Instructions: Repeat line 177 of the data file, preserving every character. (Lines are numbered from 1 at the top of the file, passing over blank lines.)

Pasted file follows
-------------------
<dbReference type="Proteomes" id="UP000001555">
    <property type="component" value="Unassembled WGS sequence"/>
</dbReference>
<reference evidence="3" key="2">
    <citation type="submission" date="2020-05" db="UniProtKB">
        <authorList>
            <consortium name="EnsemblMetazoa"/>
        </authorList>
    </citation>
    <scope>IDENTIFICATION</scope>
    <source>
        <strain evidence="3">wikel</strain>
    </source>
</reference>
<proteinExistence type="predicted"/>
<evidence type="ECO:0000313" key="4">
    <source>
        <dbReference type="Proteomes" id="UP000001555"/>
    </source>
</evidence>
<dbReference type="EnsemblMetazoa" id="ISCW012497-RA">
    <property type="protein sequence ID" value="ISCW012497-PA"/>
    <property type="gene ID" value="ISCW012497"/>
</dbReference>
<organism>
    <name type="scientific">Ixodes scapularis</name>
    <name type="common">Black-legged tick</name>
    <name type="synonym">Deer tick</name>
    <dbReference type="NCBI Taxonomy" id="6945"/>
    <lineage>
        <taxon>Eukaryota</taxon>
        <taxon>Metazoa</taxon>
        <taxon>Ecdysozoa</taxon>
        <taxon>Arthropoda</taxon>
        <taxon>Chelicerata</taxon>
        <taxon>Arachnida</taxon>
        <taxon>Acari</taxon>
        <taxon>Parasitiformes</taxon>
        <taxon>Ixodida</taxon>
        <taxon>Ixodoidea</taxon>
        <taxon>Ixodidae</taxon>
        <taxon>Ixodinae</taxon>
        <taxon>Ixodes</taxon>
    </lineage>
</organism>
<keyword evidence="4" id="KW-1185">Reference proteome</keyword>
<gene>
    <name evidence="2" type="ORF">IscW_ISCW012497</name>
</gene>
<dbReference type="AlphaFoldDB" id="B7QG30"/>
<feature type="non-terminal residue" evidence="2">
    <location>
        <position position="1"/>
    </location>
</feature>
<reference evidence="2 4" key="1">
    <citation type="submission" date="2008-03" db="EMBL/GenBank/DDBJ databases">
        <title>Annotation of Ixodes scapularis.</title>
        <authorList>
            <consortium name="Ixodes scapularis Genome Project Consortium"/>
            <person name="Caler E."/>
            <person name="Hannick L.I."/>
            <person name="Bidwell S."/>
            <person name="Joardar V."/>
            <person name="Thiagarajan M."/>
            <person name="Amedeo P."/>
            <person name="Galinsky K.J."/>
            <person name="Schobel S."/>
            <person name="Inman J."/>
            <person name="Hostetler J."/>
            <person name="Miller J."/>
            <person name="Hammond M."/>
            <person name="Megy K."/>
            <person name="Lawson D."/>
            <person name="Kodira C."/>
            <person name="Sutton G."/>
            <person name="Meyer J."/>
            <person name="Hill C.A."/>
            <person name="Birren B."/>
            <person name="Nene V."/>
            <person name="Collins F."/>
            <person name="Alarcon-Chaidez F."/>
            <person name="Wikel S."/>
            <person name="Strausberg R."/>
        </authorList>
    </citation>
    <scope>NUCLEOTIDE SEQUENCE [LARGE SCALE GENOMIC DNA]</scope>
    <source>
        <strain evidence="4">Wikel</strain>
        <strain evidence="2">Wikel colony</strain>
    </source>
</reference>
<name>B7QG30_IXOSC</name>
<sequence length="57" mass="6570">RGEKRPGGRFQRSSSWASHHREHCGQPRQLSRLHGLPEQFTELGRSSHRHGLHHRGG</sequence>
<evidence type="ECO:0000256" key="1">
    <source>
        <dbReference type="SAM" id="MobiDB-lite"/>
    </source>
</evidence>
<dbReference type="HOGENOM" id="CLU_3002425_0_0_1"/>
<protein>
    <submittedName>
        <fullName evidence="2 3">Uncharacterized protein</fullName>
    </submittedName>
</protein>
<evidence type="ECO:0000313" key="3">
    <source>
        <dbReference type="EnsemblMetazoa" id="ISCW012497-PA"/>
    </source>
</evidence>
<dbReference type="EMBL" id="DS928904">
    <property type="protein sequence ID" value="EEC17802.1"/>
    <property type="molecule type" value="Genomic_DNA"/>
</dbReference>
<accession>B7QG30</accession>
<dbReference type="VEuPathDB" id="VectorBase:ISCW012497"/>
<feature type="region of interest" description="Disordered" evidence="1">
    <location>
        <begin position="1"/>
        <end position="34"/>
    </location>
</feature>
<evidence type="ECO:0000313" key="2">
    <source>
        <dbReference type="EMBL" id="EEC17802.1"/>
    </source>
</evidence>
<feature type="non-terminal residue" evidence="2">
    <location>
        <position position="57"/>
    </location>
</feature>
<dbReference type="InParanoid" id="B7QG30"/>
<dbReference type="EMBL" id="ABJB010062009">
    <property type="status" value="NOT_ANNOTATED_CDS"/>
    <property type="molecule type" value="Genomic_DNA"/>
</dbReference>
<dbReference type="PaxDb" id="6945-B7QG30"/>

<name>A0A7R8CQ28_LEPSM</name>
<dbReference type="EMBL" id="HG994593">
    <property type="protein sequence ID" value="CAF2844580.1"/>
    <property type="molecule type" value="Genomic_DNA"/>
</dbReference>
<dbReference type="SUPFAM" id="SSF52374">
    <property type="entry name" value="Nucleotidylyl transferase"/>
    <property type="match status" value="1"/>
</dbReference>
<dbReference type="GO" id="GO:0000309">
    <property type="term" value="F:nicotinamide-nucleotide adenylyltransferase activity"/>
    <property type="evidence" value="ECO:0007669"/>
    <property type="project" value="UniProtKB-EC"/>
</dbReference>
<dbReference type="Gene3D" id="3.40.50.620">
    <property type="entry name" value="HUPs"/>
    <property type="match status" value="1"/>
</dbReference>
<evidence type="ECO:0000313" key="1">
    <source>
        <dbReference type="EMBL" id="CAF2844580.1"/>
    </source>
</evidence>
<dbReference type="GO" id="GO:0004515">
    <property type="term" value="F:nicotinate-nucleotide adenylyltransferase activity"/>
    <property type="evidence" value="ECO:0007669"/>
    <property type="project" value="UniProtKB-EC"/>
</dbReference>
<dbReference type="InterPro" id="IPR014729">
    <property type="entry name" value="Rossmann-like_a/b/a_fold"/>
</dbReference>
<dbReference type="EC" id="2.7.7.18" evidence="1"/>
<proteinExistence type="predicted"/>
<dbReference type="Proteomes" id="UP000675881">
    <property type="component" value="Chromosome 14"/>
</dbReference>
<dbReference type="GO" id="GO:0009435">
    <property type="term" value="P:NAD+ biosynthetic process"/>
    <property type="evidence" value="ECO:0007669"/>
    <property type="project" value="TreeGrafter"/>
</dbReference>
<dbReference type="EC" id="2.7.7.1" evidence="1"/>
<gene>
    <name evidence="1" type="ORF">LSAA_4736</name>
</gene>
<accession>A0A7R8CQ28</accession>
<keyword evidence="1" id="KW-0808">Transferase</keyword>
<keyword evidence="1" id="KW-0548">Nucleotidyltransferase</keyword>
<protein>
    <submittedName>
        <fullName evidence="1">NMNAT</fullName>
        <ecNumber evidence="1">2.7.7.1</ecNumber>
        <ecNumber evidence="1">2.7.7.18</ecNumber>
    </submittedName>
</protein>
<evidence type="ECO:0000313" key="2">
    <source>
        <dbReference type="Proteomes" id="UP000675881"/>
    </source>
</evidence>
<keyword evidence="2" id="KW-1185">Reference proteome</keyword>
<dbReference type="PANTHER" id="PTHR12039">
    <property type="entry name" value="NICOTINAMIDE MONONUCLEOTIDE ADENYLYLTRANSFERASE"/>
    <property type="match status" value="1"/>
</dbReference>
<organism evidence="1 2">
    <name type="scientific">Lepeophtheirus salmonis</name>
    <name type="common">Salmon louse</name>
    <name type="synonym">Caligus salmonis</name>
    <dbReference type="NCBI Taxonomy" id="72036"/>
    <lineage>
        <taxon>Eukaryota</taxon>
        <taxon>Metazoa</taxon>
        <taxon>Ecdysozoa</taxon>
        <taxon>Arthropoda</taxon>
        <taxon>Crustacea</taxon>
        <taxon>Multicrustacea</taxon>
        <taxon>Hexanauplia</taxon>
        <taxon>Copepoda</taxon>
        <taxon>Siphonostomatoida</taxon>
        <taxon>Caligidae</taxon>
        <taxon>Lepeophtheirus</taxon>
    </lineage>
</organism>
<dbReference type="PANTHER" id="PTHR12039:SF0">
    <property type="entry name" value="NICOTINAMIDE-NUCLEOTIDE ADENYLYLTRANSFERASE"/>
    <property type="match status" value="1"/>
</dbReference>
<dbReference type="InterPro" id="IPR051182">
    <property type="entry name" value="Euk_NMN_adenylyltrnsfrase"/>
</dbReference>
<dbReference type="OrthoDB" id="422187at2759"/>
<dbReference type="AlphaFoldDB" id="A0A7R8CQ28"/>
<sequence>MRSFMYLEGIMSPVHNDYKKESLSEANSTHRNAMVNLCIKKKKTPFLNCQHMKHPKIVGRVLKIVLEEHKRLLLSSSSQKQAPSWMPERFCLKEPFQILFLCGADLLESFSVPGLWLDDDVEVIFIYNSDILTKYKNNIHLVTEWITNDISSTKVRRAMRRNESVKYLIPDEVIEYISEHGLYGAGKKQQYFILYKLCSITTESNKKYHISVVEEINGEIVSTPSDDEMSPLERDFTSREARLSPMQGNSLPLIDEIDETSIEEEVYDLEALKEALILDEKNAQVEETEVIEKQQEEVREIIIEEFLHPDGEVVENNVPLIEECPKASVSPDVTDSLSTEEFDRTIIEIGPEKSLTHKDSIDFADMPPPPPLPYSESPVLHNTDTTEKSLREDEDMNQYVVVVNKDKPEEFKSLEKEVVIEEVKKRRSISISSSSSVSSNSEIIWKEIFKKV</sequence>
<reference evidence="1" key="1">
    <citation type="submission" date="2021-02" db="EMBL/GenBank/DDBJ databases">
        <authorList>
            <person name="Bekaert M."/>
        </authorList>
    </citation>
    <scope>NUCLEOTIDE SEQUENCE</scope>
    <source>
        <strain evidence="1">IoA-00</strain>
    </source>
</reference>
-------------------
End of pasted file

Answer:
    <property type="evidence" value="ECO:0007669"/>